Some spoilers ahead, but then, if you haven’t seen "Alien" already, you haven't lived.
The 1970s gave the world many weird and wonderful things; highlights include "The Six Million Dollar Man," flared trousers, Disney World and disco. On the other hand, low points include "The Six Million Dollar Man," flared trousers, Disney World and disco. However, the era's undeniable, indelible contribution to contemporary pop culture was in the genre of science fiction.
Prior to the '70s, science fiction had struggled to make an impact; although considered classics today, movies like "The Day the Earth Stood Still" (1951), "Forbidden Planet" (1956) and "2001: A Space Odyssey" (1968) weren't exactly box office behemoths. However, during this decade, the cinematic science fiction experience would effectively be rewritten.
A handful of creative offerings came along, like "Silent Running" (1972), "Dark Star" (1974), "Rollerball" (1975) and "Logan's Run" (1976), but everything changed in 1977 when "Star Wars: Episode IV – A New Hope" was released. The effect of this sent studios frantically scrambling for every script set in space, resulting in a never-before-seen sci-fi tsunami.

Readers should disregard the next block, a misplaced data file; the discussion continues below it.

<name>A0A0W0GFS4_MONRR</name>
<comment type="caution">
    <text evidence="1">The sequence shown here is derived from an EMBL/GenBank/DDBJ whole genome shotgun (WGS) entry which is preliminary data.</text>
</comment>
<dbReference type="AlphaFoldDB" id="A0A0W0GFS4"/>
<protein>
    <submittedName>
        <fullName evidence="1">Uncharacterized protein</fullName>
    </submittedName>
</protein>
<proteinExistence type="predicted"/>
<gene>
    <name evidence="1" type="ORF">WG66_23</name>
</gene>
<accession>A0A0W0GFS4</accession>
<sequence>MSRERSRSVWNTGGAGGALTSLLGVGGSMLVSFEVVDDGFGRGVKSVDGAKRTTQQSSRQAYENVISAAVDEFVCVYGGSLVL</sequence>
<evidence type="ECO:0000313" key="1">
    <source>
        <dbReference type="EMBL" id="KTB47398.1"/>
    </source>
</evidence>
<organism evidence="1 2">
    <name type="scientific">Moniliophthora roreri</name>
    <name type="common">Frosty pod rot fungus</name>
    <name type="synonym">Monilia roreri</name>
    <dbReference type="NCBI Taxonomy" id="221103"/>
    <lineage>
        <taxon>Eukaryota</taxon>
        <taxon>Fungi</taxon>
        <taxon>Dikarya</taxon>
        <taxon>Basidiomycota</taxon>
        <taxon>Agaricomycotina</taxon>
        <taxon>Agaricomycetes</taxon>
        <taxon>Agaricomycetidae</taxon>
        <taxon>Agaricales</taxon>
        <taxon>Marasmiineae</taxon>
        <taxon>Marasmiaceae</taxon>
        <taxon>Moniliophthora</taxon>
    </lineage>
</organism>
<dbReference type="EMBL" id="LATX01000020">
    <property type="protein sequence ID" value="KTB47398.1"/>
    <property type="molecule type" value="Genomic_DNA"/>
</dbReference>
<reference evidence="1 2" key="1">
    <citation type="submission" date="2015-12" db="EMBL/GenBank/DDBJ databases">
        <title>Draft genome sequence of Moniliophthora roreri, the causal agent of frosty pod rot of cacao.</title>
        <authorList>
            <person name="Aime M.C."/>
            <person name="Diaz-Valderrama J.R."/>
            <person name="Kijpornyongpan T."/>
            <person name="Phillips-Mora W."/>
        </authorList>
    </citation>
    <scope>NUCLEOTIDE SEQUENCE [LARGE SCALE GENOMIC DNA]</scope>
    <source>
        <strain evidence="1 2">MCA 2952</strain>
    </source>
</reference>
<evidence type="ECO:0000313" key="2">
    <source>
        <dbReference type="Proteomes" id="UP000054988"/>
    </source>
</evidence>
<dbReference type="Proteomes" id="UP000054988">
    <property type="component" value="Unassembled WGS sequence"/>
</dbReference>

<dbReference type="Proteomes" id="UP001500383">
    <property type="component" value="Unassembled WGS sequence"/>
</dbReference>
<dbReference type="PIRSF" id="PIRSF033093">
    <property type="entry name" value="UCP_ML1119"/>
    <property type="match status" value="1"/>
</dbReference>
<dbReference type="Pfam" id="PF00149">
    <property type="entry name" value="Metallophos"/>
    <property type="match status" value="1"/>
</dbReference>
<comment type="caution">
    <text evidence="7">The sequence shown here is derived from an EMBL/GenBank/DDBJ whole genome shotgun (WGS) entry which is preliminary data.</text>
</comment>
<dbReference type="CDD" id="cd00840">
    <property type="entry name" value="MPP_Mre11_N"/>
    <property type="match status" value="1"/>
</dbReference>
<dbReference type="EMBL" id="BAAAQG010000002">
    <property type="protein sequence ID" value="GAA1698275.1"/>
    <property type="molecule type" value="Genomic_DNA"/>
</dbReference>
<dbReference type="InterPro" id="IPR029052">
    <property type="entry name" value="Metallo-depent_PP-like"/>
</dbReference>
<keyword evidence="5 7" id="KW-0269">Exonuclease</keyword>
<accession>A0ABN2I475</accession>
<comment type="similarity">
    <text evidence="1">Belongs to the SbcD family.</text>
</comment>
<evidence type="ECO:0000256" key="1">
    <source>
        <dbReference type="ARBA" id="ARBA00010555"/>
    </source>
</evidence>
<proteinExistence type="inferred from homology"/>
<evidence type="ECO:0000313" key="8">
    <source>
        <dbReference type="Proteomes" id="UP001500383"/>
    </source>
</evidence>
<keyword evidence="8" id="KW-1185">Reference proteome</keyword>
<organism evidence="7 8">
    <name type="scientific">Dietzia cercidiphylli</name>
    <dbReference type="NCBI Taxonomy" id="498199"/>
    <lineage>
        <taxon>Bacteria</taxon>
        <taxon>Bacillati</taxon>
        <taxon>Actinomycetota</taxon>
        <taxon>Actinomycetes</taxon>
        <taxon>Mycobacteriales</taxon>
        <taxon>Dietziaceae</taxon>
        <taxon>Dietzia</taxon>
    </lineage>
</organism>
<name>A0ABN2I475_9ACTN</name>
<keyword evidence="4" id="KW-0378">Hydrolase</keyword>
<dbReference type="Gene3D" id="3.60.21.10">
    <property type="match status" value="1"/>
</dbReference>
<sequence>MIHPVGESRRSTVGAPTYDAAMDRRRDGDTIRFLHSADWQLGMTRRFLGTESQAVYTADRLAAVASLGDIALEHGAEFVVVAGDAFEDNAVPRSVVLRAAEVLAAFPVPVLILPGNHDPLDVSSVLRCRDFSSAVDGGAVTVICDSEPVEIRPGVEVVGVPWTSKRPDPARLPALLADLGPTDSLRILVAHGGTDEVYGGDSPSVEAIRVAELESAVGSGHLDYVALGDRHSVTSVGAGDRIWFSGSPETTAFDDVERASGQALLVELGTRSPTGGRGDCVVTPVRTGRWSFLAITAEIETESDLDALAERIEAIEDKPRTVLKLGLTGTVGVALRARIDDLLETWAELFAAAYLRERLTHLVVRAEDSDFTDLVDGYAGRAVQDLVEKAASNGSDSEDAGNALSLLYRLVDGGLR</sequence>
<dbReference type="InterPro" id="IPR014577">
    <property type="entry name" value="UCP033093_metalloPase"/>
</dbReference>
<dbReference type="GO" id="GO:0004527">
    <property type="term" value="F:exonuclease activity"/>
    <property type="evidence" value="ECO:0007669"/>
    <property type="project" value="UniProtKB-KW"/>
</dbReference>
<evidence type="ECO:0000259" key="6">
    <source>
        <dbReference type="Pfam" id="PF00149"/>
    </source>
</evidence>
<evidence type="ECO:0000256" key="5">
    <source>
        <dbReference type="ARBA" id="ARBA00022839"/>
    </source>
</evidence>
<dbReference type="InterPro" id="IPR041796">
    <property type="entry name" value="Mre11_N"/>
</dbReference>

However, like a rebounding pinball, the still-mushrooming genre was suddenly sent in a completely new direction just two years later in 1979, when director Ridley Scott rewrote the rules of cinematic science fiction with "Alien."
Based on a story by Dan O'Bannon and Ronald Shusett, the film follows the crewmembers of the commercial space tug Nostromo, who encounter the eponymous Alien, a deadly and aggressive extraterrestrial running loose on the ship.
It was met with immediate critical acclaim and box office success, winning the Academy Award for Best Visual Effects; three Saturn Awards (Best Science Fiction Film, Best Director for Scott and Best Supporting Actress for Veronica Cartwright); and a Hugo Award for Best Dramatic Presentation, along with countless other nominations.
The basic premise itself wasn't entirely new; innocents on Earth and in space had been terrorized by a single, sinister alien many times before. And, according to movie mythos, the story was pitched early on as "Jaws" in space. However, a combination of innovative ideas, solid storytelling, creative cinematography and mind-blowing production design ensured that this movie would be like nothing else that had come before it.
"Oh, yeah, it's an iconic film! It changed the way horror, thrillers, science fiction — just all of those genres — depicted this sort of thing," said astrophysicist Phil Plait of Bad Astronomy on SyFy Wire. "There'd been other movies that had used space as the setting for a thriller, but this one was so gritty and dirty and real-feeling."
We spoke to Plait because, in addition to being a leading scientist in his field and a well-known space spokesperson on television, like us, he’s also a colossal science fiction fan.